Logically, I know alcohol changes people. I do. But right now, he’s sober. Not because he wants to be, but because the alcohol has stripped him to bare bones. And he’s not grateful for the months his children drove him to and from work in the middle of the night, for the time his daughter spent completing insurance paperwork and making appointments as he battled throat cancer, for them being there when his house burned down.

So here I am, still trying to find the meaning, the purpose.

But I don’t understand how he can say such villainous things when he doesn’t have a drop of alcohol in him. And I wonder if he was always selfish.

Then I remember a time when we sat on a riverbank for hours casting a line into the water, a time when we sat across from one another playing Rook, a time when he would tell a joke just to get someone to laugh. And I wonder if the alcohol has forever changed him… even when he’s sober.

Sadness dampens the anger, and I feel hollow.

Because no matter how much I wish I could give my husband and my sister-in-law a father who is present, a father who cheers them on, a father who encourages their dreams, a father who knows his children… I can’t. Instead, I’m on the sidelines watching the destruction alcoholism has created, and the only thing I can do is be here, be present. And maybe that’s enough.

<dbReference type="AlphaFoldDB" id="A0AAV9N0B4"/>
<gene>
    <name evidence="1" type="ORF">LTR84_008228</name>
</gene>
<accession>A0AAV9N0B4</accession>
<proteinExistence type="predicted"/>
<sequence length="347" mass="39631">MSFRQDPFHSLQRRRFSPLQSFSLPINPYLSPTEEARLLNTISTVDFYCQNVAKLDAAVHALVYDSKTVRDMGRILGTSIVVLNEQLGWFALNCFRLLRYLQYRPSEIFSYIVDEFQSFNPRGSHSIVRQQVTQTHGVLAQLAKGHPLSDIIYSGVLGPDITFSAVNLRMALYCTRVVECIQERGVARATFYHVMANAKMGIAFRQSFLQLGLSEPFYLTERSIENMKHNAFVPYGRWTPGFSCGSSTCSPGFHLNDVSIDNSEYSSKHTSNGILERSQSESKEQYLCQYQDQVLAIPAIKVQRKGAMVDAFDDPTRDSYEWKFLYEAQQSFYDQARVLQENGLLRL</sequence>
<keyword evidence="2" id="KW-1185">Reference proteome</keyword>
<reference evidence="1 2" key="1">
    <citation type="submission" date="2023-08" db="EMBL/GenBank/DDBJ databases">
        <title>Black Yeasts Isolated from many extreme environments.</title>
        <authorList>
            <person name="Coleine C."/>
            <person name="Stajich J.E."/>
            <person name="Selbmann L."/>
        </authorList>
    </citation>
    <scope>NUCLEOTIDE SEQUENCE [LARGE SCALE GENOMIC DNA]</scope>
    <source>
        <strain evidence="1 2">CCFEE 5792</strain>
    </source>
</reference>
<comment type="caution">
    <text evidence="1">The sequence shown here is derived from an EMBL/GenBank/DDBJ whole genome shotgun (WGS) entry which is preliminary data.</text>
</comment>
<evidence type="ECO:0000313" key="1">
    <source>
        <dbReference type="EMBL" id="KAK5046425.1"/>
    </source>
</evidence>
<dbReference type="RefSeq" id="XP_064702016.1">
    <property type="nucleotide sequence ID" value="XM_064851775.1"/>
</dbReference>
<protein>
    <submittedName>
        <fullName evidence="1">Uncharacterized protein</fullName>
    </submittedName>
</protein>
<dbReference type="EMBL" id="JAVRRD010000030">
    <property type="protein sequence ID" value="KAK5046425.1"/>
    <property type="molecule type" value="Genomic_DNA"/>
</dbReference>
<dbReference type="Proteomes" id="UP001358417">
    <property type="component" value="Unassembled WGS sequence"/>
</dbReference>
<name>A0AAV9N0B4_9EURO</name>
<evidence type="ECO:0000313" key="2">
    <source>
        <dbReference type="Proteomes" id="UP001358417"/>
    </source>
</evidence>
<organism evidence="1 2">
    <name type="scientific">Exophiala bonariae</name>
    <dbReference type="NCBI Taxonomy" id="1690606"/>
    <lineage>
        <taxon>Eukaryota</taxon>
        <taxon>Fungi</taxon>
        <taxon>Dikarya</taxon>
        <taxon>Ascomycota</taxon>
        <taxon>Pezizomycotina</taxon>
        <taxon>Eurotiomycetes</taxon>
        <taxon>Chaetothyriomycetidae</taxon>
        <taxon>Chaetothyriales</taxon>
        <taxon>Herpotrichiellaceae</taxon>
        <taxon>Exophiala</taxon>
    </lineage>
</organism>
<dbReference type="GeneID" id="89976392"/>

Haunted

The chipped asphalt stretches for miles. Miles I’ve walked hundreds of times. Ghosts of my children stand in front of the old grocery store—five-years-old, seven-years-old, ten-years-old—and a pang of sadness wraps around my heart, squeezes. Toddlers turn into children, children turn into teenagers, teenagers turn into young men.

And I can feel them slipping away.

So I cling to the memories. Memories of little, chubby hands wrapping around mine. Of giggles serenading the sunlight. Of wet kisses smacking against my cheeks.

I closed my eyes one day, a mom to two small boys.

I opened them the next, a mom to two young men.

Time slipped away. And no matter how much I want to reach back, to hold onto them being babies, I can’t. Life happened. My babies grew up. And now I stare at empty seats, and I wonder where the time went.